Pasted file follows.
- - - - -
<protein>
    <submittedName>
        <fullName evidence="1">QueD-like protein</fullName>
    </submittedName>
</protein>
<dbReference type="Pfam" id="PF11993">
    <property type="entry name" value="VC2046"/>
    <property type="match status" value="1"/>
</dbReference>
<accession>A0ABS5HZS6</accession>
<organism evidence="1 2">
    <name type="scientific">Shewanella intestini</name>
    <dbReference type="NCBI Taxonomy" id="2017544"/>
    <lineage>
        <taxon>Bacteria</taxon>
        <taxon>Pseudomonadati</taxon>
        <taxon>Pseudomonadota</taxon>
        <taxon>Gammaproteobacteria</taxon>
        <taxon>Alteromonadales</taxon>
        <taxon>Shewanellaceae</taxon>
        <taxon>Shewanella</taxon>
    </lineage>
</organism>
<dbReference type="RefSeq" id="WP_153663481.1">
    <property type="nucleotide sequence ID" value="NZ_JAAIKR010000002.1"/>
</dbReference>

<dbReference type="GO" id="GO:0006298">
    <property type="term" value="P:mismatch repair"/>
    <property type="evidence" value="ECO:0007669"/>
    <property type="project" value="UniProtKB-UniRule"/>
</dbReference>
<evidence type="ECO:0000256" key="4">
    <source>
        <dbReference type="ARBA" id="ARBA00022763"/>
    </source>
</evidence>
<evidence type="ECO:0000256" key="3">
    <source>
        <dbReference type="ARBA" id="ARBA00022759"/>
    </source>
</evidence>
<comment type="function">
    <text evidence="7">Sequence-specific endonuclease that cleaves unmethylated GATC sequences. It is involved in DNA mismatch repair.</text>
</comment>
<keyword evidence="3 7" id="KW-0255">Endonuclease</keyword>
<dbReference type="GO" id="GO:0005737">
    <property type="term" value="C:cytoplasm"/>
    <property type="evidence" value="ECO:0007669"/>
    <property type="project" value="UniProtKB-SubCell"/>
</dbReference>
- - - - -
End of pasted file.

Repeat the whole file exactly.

<protein>
    <submittedName>
        <fullName evidence="1">QueD-like protein</fullName>
    </submittedName>
</protein>
<dbReference type="Pfam" id="PF11993">
    <property type="entry name" value="VC2046"/>
    <property type="match status" value="1"/>
</dbReference>
<accession>A0ABS5HZS6</accession>
<organism evidence="1 2">
    <name type="scientific">Shewanella intestini</name>
    <dbReference type="NCBI Taxonomy" id="2017544"/>
    <lineage>
        <taxon>Bacteria</taxon>
        <taxon>Pseudomonadati</taxon>
        <taxon>Pseudomonadota</taxon>
        <taxon>Gammaproteobacteria</taxon>
        <taxon>Alteromonadales</taxon>
        <taxon>Shewanellaceae</taxon>
        <taxon>Shewanella</taxon>
    </lineage>
</organism>
<dbReference type="RefSeq" id="WP_153663481.1">
    <property type="nucleotide sequence ID" value="NZ_JAAIKR010000002.1"/>
</dbReference>

<dbReference type="GO" id="GO:0006298">
    <property type="term" value="P:mismatch repair"/>
    <property type="evidence" value="ECO:0007669"/>
    <property type="project" value="UniProtKB-UniRule"/>
</dbReference>
<evidence type="ECO:0000256" key="4">
    <source>
        <dbReference type="ARBA" id="ARBA00022763"/>
    </source>
</evidence>
<evidence type="ECO:0000256" key="3">
    <source>
        <dbReference type="ARBA" id="ARBA00022759"/>
    </source>
</evidence>
<comment type="function">
    <text evidence="7">Sequence-specific endonuclease that cleaves unmethylated GATC sequences. It is involved in DNA mismatch repair.</text>
</comment>
<keyword evidence="3 7" id="KW-0255">Endonuclease</keyword>
<dbReference type="GO" id="GO:0005737">
    <property type="term" value="C:cytoplasm"/>
    <property type="evidence" value="ECO:0007669"/>
    <property type="project" value="UniProtKB-SubCell"/>
</dbReference>